Rio Grande Buoys Aren’t Primarily Placed in the US

( – As part of Operation Lone Star, Texas Gov. Greg Abbott recently installed a floating barrier in the Rio Grande River in order to stop migrant crossing attempts through the dangerous body of water. But apparently, most of the barrier is in Mexican territory.

The International Boundary and Water Commission recently conducted a survey that found the majority of the buoy barrier set up by the Texas government isn’t in U.S. waters but mostly in Mexican waters. The barrier, which consists of buoys as well as a net extending 1,000 feet into the water below, was put into place as part of Abbott’s response plan to deal with the migrant crisis.

Abbott decided to take things into his own hands to address the migrant crisis, feeling President Joe Biden and his administration had neglected the border state. In fact, the Biden administration sued Texas last month over the water barrier installation, arguing it’s unconstitutional, poses humanitarian concerns, and could destabilize relations with Mexico.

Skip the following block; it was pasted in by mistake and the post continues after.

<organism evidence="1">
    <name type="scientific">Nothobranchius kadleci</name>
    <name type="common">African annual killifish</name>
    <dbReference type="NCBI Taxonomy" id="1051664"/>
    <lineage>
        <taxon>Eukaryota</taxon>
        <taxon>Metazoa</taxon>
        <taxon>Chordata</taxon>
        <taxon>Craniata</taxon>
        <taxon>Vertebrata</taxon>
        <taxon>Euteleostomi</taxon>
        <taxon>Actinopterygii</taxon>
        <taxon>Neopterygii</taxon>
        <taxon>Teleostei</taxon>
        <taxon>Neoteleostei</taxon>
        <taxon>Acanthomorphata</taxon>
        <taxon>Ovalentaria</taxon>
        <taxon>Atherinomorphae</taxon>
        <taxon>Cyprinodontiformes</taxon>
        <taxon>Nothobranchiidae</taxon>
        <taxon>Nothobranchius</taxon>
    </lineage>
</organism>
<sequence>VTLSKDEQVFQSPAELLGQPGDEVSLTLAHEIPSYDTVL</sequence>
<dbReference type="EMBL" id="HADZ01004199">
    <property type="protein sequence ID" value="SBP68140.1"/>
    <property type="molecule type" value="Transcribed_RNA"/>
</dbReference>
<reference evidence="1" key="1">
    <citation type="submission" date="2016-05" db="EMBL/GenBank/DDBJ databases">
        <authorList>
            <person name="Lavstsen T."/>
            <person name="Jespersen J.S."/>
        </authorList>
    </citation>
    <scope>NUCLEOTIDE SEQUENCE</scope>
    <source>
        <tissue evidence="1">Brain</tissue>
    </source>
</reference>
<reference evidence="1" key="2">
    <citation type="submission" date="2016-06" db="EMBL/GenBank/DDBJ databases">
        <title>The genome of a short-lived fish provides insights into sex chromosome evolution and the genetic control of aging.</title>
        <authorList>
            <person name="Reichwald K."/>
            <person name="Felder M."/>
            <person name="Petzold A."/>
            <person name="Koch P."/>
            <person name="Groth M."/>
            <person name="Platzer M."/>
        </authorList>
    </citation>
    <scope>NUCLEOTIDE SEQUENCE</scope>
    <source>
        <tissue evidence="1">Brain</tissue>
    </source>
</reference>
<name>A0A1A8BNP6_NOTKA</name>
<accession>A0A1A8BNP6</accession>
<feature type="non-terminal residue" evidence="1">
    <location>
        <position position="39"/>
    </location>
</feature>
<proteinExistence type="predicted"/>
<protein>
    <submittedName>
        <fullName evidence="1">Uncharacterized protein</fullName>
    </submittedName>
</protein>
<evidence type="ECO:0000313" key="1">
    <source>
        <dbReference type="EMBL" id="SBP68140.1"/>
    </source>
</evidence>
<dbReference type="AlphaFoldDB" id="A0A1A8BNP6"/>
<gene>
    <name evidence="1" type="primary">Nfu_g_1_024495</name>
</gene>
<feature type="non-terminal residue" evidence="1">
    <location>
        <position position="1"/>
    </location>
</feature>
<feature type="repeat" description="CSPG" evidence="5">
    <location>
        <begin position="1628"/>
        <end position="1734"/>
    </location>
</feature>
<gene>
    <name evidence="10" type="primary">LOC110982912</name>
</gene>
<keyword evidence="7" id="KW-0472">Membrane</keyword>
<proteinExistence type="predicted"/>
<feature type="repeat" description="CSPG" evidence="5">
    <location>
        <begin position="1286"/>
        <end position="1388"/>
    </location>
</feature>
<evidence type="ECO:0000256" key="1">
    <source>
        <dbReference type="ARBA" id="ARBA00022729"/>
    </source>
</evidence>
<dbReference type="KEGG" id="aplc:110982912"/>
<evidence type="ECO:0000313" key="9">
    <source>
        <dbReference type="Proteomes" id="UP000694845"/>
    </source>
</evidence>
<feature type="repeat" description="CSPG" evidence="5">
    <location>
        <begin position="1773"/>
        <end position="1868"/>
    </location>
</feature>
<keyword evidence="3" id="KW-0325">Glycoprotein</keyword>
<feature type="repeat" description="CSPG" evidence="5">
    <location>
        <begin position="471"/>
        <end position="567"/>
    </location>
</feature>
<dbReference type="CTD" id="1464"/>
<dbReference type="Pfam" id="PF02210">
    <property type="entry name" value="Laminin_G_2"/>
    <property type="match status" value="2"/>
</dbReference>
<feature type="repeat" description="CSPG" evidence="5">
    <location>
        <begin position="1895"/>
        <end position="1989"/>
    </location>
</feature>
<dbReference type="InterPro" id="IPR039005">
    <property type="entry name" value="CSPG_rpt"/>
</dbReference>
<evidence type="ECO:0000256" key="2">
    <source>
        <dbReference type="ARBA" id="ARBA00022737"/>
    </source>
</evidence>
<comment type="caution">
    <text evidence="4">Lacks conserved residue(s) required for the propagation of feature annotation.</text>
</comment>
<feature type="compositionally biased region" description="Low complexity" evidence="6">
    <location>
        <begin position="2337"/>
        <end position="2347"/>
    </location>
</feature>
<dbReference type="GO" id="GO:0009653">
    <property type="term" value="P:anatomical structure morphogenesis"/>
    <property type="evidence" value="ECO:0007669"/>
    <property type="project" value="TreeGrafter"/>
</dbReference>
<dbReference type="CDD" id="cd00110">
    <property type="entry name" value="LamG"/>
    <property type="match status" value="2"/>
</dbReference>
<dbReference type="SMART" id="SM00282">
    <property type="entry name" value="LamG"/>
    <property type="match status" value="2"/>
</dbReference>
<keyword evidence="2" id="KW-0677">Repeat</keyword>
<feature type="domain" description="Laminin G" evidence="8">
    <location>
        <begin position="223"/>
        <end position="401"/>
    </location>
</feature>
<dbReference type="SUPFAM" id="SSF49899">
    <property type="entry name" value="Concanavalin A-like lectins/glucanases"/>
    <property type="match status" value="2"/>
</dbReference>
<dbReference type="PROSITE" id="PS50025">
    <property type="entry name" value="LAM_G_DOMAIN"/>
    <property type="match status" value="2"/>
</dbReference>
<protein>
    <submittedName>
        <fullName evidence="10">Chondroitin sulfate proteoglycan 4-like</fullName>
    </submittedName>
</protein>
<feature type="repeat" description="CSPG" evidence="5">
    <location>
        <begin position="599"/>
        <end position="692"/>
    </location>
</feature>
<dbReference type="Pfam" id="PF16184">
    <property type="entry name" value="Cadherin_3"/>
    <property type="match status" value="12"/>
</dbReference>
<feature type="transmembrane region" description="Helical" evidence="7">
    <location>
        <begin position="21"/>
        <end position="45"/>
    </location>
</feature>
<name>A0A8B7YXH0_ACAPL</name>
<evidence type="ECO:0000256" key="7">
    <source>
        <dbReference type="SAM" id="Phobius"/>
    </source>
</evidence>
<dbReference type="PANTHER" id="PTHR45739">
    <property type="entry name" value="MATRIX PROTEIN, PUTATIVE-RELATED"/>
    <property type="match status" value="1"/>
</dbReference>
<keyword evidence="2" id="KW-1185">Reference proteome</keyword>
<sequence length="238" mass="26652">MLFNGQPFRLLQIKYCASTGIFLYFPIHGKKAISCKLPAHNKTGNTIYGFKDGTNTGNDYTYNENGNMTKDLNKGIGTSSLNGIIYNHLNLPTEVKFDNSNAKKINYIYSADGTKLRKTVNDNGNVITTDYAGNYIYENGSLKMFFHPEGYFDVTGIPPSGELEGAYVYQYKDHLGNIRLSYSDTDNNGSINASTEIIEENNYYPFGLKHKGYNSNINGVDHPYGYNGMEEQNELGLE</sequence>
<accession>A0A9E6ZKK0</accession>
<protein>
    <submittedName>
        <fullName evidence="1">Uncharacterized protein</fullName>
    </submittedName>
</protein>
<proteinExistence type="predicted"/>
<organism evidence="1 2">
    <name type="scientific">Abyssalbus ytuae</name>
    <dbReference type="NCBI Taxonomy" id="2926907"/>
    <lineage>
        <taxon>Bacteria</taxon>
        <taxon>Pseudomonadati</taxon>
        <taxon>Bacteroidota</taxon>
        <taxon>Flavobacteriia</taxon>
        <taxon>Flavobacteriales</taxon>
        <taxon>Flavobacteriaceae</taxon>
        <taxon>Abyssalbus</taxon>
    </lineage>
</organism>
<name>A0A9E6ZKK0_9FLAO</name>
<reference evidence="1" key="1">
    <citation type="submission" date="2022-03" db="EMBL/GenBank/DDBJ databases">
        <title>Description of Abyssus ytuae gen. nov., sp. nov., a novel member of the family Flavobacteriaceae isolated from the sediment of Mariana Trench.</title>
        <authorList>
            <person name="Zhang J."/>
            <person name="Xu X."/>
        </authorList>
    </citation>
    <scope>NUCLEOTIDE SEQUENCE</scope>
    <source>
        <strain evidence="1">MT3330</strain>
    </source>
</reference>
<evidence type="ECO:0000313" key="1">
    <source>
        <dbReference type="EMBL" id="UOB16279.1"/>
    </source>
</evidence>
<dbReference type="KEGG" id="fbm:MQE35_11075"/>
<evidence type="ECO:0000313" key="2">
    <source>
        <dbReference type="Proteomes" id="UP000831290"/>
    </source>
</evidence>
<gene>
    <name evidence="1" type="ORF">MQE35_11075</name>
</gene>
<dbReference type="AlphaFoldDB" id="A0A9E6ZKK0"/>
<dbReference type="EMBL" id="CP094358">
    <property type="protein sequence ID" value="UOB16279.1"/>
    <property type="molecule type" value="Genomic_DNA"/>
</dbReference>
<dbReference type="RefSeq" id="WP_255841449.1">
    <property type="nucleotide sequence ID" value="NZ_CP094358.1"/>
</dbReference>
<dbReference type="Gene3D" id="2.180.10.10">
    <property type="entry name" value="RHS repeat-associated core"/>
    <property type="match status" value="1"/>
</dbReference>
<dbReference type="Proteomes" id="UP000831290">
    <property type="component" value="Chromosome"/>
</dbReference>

As part of the investigation launched by the Department of Justice, the recent survey found that 787 feet of the 995 feet of buoys are on the Mexican side of the Rio Grande while only 208 are inside U.S. territory.

Abbott installed the barrier in early July after four migrants drowned while trying to cross the river, one of them an infant. The Texas governor dismissed the DOJ request to remove the barrier, saying their “finger points in the wrong direction,” and that he also doesn’t want “to see another death in the Rio Grande.” He then pointed to the “open-border policies” of the Biden administration which Abbott says is encouraging “migrants to risk their lives” by crossing the river to enter the U.S. illegally “instead of safely and legally” at an entry point.

Despite his concern for the four who drowned, two more were found near the buoy barrier this month, and the governor will have to address this as well as the fact that the floating structure is mostly on Mexico’s turf. The Mexican government has already condemned the barrier as a violation of their sovereignty.

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